Assessment of the Opportunity of Modern Cable Yarders for Application in New Zealand
Degree GrantorUniversity of Canterbury
Degree NameMaster of Forestry Science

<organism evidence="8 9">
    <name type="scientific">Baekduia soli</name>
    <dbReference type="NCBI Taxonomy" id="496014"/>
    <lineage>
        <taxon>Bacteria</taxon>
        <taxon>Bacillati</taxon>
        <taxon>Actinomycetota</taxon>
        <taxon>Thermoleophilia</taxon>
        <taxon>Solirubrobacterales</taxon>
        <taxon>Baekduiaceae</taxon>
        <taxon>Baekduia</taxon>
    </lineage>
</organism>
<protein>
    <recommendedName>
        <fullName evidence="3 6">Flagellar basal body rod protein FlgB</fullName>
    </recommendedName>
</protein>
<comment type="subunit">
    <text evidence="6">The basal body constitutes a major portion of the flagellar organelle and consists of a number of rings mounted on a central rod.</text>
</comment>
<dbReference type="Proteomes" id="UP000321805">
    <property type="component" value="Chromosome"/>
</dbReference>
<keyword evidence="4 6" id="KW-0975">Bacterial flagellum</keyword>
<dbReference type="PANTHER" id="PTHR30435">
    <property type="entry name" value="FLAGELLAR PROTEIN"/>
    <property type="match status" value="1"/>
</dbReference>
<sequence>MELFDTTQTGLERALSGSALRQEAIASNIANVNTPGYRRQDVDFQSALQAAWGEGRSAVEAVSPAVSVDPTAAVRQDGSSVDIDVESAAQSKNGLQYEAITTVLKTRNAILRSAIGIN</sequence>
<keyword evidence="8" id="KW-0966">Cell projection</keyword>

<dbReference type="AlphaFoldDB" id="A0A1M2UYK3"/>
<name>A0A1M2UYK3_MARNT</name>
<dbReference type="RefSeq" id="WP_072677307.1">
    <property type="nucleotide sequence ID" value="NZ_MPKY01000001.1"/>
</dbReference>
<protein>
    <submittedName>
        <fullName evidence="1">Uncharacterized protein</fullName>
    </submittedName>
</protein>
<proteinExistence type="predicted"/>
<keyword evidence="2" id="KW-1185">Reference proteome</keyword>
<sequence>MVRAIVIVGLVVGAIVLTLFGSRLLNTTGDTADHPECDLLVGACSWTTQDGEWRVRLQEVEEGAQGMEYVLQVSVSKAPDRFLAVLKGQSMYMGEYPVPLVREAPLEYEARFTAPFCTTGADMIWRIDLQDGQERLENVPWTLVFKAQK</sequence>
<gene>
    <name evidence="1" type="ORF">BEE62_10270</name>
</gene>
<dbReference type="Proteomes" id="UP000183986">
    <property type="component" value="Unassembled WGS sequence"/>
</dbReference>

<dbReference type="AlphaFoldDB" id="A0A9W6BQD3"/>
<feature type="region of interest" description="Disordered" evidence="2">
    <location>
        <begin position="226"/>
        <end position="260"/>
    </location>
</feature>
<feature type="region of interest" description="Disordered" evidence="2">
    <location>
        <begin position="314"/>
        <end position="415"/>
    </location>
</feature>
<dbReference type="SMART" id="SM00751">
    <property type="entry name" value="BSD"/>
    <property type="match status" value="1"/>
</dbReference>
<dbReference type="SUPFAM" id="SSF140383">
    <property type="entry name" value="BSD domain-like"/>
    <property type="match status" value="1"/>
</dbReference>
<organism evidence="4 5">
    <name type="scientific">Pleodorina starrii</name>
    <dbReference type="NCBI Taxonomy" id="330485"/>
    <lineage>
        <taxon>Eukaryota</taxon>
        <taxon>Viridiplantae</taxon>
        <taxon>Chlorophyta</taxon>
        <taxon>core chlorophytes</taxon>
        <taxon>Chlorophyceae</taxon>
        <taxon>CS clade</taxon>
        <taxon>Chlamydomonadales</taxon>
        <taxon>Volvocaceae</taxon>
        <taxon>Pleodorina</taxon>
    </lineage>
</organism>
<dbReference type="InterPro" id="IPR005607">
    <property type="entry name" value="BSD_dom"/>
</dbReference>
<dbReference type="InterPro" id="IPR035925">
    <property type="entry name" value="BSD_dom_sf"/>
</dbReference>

This study examined the opportunity of implementing modern yarder machinery to increase the productivity and worker safety of cable logging operations within New Zealand. Cable yarding equipment used in New Zealand is generally based on designs from pre-1980 with the majority of the machines built around that time in the Pacific Northwest, USA. New yarder designs have a number of features that may give them an advantage, including being; smaller, quieter, more fuel efficient, safer and more ergonomic to operate. These benefits can be of even greater value as the forest industry transitions from predominantly larger scale commercial plantations, to a significant proportion of woodlot scale operations. Field studies ranging from three to five day of duration were carried out on three new machines believed to have potential in New Zealand; the Active 70 at two locations in the central North Island region of New Zealand, the Koller 602h in the Gisborne region of New Zealand and for comparison the Koller 507 in Austria. The studies focussed on assessing productivity and ergonomic advantages. Productivity was measured with a time and motion study and the potential ergonomic advantages were assessed using choker-setter heart rates and machine noise emissions. The time and motion study found a productivity level for the Active 70 of 23.5m3/SMH with a utilisation rate of 65% at site one and 24.5m3/SMH at a utilisation rate of 76% for site two. The productivity for the Koller 602h was 21.0m3/SMH at an utilisation rate of 55% and 7.9m3/SMH for the Koller 507 at an utilisation rate of 55%. Productivity was deemed to be negatively impacted by poor site conditions for the Active 70 and Koller 507, and utilisation was low for the Koller 602h which was mainly attributed to the lack of crew experience with the new machine. Choker-setter heart rate results showed choker-setters to be working at the level of ‘hard continuous work’ (‘relative heart rate at work’ over 30%, but less than 40%). In this study the motorised carriage used at the first Active 70 study site offered no ergonomic advantages over the traditional North Bend system at the second site. Decibel analysis found that the modern equipment was significantly quieter, resulting in smaller zones in which hearing protection is required. In particular, the Koller K602hrecorded 70dB at 5 meters during operation, well below the 85dB level that is common recognised as the decibel threshold for hearing damage. During these case studies the machines all operated below the average New Zealand productivity rate of 26.3m3/SMH and no clear ergonomic advantage was established for the choker-setters. As such these machines are not likely to out-compete existing machinery choices in either productivity or choker-setter work rate. However, cost-benefit analyses were not possible because of limited information about operating cost and the absence of truly comparable settings. Advantages such as the advanced control systems and lower noise levels, while still achieving respectable productivity figures, indicate that they are viable alternatives for New Zealand cable yarding if applied correctly.